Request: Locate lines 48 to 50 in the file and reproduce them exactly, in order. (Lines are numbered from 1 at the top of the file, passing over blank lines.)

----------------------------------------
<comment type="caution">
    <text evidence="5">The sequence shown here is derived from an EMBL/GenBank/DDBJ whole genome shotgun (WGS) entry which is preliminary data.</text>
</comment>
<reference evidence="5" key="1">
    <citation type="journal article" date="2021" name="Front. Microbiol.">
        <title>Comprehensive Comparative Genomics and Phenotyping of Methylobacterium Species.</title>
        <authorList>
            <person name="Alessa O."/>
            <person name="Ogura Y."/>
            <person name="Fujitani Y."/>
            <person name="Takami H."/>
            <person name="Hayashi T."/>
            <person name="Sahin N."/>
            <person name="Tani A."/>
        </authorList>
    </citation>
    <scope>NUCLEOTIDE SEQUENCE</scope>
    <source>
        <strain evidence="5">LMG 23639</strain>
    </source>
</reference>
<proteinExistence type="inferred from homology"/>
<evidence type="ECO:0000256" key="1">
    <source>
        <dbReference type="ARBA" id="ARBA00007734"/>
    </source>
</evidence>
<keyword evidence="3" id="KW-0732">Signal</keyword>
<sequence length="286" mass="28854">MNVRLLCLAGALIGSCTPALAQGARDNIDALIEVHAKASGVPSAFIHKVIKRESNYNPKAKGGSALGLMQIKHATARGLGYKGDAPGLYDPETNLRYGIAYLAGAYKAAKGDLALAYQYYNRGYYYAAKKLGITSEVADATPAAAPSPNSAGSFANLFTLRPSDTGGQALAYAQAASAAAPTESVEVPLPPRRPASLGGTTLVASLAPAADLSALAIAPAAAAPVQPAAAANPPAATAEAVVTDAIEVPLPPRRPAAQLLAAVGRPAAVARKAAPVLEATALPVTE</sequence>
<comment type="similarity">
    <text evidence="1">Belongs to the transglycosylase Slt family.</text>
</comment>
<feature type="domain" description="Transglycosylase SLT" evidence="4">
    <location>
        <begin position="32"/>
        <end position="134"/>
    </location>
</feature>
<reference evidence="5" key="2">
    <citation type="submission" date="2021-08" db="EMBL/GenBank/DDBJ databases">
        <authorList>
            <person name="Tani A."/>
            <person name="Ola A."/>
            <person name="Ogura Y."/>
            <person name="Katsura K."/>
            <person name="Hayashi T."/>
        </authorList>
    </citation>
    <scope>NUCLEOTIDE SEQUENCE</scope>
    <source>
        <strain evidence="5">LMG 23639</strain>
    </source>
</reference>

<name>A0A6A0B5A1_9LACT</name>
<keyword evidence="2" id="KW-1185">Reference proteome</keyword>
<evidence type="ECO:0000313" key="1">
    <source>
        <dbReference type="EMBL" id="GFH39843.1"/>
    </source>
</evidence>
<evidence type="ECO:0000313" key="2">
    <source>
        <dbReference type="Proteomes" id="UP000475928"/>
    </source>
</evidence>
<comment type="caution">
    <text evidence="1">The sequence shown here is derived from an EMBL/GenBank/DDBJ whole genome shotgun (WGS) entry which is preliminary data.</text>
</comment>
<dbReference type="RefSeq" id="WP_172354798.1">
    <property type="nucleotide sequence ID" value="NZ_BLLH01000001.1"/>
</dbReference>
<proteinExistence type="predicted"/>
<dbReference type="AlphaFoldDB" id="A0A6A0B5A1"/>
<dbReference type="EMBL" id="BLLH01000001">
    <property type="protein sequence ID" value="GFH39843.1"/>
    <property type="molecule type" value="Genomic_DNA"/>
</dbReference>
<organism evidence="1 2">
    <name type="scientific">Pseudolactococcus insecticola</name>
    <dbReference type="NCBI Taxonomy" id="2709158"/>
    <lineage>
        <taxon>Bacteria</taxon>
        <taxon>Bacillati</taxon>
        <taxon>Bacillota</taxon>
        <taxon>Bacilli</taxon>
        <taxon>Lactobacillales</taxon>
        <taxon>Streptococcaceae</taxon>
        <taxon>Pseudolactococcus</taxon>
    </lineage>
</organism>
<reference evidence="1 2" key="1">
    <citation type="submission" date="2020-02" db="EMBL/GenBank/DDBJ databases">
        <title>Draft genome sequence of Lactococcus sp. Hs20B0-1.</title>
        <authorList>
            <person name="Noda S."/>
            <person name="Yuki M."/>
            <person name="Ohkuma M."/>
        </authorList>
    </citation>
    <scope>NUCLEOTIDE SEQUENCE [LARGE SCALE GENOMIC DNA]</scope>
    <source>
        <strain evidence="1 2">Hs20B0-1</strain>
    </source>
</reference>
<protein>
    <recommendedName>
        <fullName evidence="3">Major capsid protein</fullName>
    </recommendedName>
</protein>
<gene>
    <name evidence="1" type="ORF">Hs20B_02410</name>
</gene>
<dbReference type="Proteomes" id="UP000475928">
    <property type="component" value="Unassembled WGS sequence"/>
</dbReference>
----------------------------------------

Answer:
    </citation>
    <scope>NUCLEOTIDE SEQUENCE</scope>
    <source>